‘I sold my Xbox to fund my dream of a hip flask business’
Small Business Can
David Galbraith had been heading towards a career in a bank, after completing his studies in computing and information technology at Queen's University.
However, he stumbled across an article in a newspaper giving details of the New Entrepreneurs Foundation, which prompted a whole new career path.
He is now the founding director of SWIG - a luxury hip flask brand based on the Newtownards Road in east Belfast.
Established less than three years ago, SWIG exports around the world and has sold more than 10,700 flasks, turning over around £500,000.
Despite the company's incredible success and David's plans to make it the world's number one hip flask retailer, it had humble beginnings. David (27) said: "I was working in IT when I read in the newspaper about the New Entrepreneurs Foundation, which basically gives you an opportunity to shadow a millionaire for a year.
"You go to all their meetings, follow them around, watch what they do and learn as much as possible.
"Companies like Tesco come in and talk to you, you try to get the best education that you can.
"You can't do that without having a few ideas and picking up bits and pieces and when I finished that I immediately went out and started up my own business.
"I have always loved hip flasks and thought this was something I could do, and two and half years on, we are selling in 40 countries. I was all set to go into the corporate world, into trade banking, but reading that article in the newspaper I was set on a whole different trajectory. From that moment I went in a completely different direction."
David made an immense leap of faith in setting up SWIG, selling everything he owned just to scrape together enough money to get the business off the ground.
"I always knew at some point that I was going to run my own company but I assumed I would work in business for 10 years at least and make my own money first.
"At the time, I had started up a few small businesses, they were more things on the side, nothing I would shout about.
"I knew about web design and marketing, but I had no idea about product development.
"I was living in Belfast at the time and sold everything, as I had to move to London and get the business started. I sold my Xbox, the television went, and I had about £3,500 or £4,000 to get started.
"I put everything I had into this vision, I was so sure it would work.
"Looking back now, some of the sacrifices I made were ridiculous. I couldn't afford a taxi or any transport, so I remember hiring a bike and cycling for two hours across London just to get to a supplier.
"At the time it didn't seem so bad and I am really proud now when I think of all the stressful situations I got through, like going to an exhibition without a van."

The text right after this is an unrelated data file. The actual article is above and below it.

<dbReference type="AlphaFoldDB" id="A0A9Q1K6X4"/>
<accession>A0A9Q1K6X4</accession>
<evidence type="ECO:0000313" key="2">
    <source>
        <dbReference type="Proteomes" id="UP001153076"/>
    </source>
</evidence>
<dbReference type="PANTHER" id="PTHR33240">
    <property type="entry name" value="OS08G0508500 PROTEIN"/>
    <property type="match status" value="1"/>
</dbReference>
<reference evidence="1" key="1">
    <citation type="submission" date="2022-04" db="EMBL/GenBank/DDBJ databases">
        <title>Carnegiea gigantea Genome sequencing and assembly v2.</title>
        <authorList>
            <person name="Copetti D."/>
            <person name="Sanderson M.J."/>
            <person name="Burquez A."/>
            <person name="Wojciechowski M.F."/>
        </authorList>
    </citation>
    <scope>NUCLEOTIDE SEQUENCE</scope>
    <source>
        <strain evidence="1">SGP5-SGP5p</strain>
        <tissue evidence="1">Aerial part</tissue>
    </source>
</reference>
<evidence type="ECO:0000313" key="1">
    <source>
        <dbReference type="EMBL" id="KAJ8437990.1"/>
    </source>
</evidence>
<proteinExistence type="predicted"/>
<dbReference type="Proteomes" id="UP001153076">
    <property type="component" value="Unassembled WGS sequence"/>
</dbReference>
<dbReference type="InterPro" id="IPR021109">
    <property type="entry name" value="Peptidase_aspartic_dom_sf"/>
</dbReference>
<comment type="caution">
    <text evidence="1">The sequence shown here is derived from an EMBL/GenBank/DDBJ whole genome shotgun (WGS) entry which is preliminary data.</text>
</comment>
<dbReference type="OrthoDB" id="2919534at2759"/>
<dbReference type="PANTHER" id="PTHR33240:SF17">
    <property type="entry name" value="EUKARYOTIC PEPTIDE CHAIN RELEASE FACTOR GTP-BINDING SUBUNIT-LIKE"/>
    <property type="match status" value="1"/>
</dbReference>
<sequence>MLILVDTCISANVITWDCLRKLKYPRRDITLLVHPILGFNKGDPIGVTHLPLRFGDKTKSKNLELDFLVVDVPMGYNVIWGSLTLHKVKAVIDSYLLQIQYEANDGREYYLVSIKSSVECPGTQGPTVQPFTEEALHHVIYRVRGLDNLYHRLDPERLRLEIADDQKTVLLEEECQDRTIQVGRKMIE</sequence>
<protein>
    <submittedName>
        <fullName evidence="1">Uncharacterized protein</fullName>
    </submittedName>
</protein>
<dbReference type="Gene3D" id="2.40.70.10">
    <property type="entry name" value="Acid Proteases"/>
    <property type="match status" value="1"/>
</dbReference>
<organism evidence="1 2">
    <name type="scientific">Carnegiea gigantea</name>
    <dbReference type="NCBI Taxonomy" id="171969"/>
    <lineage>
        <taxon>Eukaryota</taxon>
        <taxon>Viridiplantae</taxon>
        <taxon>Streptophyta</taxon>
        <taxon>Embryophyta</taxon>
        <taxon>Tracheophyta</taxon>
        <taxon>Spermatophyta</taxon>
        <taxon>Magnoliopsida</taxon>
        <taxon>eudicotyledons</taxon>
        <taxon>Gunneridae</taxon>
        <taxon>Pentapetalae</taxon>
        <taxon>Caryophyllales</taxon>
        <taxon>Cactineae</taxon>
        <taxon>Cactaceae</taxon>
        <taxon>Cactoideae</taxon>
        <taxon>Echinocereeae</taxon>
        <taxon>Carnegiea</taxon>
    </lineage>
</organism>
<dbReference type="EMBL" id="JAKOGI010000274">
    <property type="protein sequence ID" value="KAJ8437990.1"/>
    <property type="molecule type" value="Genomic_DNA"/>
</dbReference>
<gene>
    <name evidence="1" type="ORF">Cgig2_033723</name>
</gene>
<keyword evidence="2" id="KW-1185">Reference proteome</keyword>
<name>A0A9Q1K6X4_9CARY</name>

It is clear that David is passionate about his product. His interest in hip flasks began as a child, when he watched his uncle using one.
As a student, he wanted one of his own but found it was difficult to find one he liked.
This is where the idea for the company began and he has worked hard to spread his passion for his product. He began selling the hip flasks from a pop-up shop in London.
"It was four doors down from Piccadilly Circus, so you can't really have better footfall and it was an amazing opportunity," said David.
"That was the first time that I was selling to strangers; before then I had sold about 100 to family and friends.
"If anyone had a birthday or important occasion coming up, I would talk family and friends into buying a flask.
"We sold out in the first few days and then we were just giving out cards the rest of the time and the fact we were selling to strangers and not people I knew was amazing.
"From there, we really grew from word of mouth."
David said customer satisfaction and interaction with customers has been crucial in the success of the business.
"Our return rate is less than half a per cent, which is practically unheard of," he said.
Every hip flask is assigned a unique code, which allows the user to order replacement parts when required.
Customers are also invited to keep SWIG up to date on the unique and interesting locations where the flasks are taken. "My favourite has to be Kilimanjaro or space camp," said David.
"It's fantastic, I get so excited to see the amazing places they are taken. It blows my mind how far they go.
"Keeping customers happy is key, I think, because we rely so much on word of mouth.
"We have a chat facility on the website and people can contact us at any time.
"We will always do our best to fulfil a customer's order, we have next day delivery to America."
In future, David hopes to expand further into the US and would like it to make up 35% of sales in the next few years, before targeting the market in the likes of China and Japan.
In order to achieve this goal, David plans to increase the number of employees from three to six in the next year, to allow him to concentrate on search engine optimisation.
"I would like my product to be something that is in families for generations to come," he continued.
"I would say to anyone starting out to make sure they talk to as many business people as possible.
"Always make sure you speak to people who are a few steps ahead of where you are; when I was in the pop-up shop in London I shared the space with other people and got a lot of inspiration from them. I always knew at some point that I was going to run my own company but I assumed I would work in business for 10 years at least and make my own money first.
"At the time, I had started up a few small businesses, they were more things on the side, nothing I would shout about."